Whistling in the Dark (1941)

A writer and actor of radio detective dramas gets into trouble when real-life crooks try to employ his creative mind for their own nefarious purposes. This is the first of Red Skelton’s three “Whistling in …” films. It is for the most part rather nicely paced and entertaining enough, even though Skelton’s antics seem not entirely the right choice for the character and genre. +++ +++ [click title to read review]

Glückskinder (1936)

This 1936 UFA comedy is trying to emulate Hollywood’s new, successful Screwball formula. It appears to be a high effort production and many things in this film work nicely, but the story is too convoluted and the construction of the plot seems far from perfect. +++ +++ [click title to read review]

Nothing Sacred (1937)

An interesting yet somewhat flawed A-list comedy that resulted in a 400.000 dollar box-office loss. A satire about the press, its readers, and the public in general, Nothing Sacred is never able to reconcile its cynical tone and unlikeable characters with the romantic comedy genre it has chosen. +++ +++ [click title to read review]

Topper Takes a Trip (1938)

Cosmo Topper is still haunted by his ghostly experiences from Topper (1937). And since his marriage is breaking down as a consequence of those previous events, Marion Kerby’s ghost reappears in order to put things right again. But of course, as happened with her well-meaning “help” in the first film, she mostly creates more chaos. This film is shorter as the first film, and seems better paced and better written. So, in spite of Cary Grant’s absence, this sequel is more enjoyable than the previous film. +++ +++ [click title to read review]

The Animal Kingdom (1932)

A romantic drama with very few comedic elements, The Animal Kingdom features a male protagonist who needs to figure out what he wants to do with his life. There is a nice role for a third-billed Myrna Loy in this film. +++ +++ [click title to read review]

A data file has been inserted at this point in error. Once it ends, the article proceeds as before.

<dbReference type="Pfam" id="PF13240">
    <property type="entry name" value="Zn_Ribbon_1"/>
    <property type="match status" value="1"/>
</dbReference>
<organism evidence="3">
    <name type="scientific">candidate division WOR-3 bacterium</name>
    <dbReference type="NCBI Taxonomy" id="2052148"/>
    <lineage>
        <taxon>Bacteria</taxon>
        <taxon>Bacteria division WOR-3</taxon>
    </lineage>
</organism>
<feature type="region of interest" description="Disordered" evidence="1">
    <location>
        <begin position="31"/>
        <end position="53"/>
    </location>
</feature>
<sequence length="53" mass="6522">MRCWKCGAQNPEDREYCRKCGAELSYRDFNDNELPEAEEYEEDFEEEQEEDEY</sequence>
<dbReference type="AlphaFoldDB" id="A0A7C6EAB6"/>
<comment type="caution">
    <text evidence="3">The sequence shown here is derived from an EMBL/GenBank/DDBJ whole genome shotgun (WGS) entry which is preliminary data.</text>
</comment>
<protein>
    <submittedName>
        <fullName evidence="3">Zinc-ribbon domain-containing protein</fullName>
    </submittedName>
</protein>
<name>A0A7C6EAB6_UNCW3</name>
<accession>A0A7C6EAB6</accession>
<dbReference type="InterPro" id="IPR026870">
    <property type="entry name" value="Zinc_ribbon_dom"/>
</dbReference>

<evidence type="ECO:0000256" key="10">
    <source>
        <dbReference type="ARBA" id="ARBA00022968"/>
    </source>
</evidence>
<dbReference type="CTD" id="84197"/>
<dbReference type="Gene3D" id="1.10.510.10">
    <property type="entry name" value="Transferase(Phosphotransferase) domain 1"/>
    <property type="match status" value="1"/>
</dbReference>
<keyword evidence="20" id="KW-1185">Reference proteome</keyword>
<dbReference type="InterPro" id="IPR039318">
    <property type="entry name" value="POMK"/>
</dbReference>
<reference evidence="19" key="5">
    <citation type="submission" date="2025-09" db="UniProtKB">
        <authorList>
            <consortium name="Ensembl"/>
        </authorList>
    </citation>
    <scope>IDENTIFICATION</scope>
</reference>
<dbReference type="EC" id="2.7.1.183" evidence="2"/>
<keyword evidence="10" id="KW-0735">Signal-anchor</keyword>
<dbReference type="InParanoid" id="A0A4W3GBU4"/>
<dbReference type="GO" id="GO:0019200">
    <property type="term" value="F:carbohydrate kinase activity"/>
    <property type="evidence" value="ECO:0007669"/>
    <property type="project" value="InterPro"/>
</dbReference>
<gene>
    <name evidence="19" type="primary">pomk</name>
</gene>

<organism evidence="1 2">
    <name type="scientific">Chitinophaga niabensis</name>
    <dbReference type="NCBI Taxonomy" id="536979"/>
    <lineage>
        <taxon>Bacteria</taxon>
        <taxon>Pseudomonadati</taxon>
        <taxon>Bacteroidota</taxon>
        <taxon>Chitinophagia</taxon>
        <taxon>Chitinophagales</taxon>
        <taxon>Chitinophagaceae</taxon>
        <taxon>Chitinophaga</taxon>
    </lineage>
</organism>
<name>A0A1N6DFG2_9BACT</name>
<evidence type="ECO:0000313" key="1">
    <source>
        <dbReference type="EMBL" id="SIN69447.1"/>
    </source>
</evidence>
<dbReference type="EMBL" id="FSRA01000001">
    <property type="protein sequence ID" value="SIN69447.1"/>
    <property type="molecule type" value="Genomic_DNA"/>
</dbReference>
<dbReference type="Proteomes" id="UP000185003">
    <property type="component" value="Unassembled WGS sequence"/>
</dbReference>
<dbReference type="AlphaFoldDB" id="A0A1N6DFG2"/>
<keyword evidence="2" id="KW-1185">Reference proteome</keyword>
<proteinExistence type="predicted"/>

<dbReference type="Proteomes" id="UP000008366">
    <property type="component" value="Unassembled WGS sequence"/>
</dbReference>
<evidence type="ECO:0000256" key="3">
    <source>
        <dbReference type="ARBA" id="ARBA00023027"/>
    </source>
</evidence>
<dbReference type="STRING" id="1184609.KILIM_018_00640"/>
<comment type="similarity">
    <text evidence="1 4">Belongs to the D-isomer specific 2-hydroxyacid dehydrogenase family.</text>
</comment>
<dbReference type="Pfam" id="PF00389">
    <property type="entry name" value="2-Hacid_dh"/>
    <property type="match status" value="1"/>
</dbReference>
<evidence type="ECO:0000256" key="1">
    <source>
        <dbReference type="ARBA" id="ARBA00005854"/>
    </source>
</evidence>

St. Benny the Dip (1951)

A feel-good melodrama with comedic elements, made by famed director Edgar G. Ulmer. A nice-enough film, but not necessarily your first pick if you are looking for a comedy. +++ +++ [click title to read review]

The Out-of-Towners (1970)

Considering this film stars Jack Lemmon and is highly-rated, I found The Out-of-Towners to be a disappointment. Nothing clicks here, at least not for me. +++ +++ [but you are free to click on the title to read my review]

Money Means Nothing (1934)

Produced by a “poverty row” studio, Money Means Nothing is a half-baked B-movie which wastes a solid premise, interesting characters, and a really good cast. There is objectively no reason why anyone should see this. +++ +++ [click title to read review]

Mr & Mrs Smith (1941)

When I discovered Mr & Mrs Smith, I was surprised that is was not better known, given that it starred Carole Lombard and was directed by Alfred Hitchcock. After seeing the film, I am far less surprised, as this film – which has its fair share of funny lines and moments – largely fails as a comedy. +++ +++ [click title to read review]

Another Thin Man (1939)

The third entry into the Thin Man franchise sees Nick and Nora (William Powell and Myrna Loy) return to New York. This film is as entertaining as the second one and a worthy addition to the franchise. +++ +++
[click title to read review]

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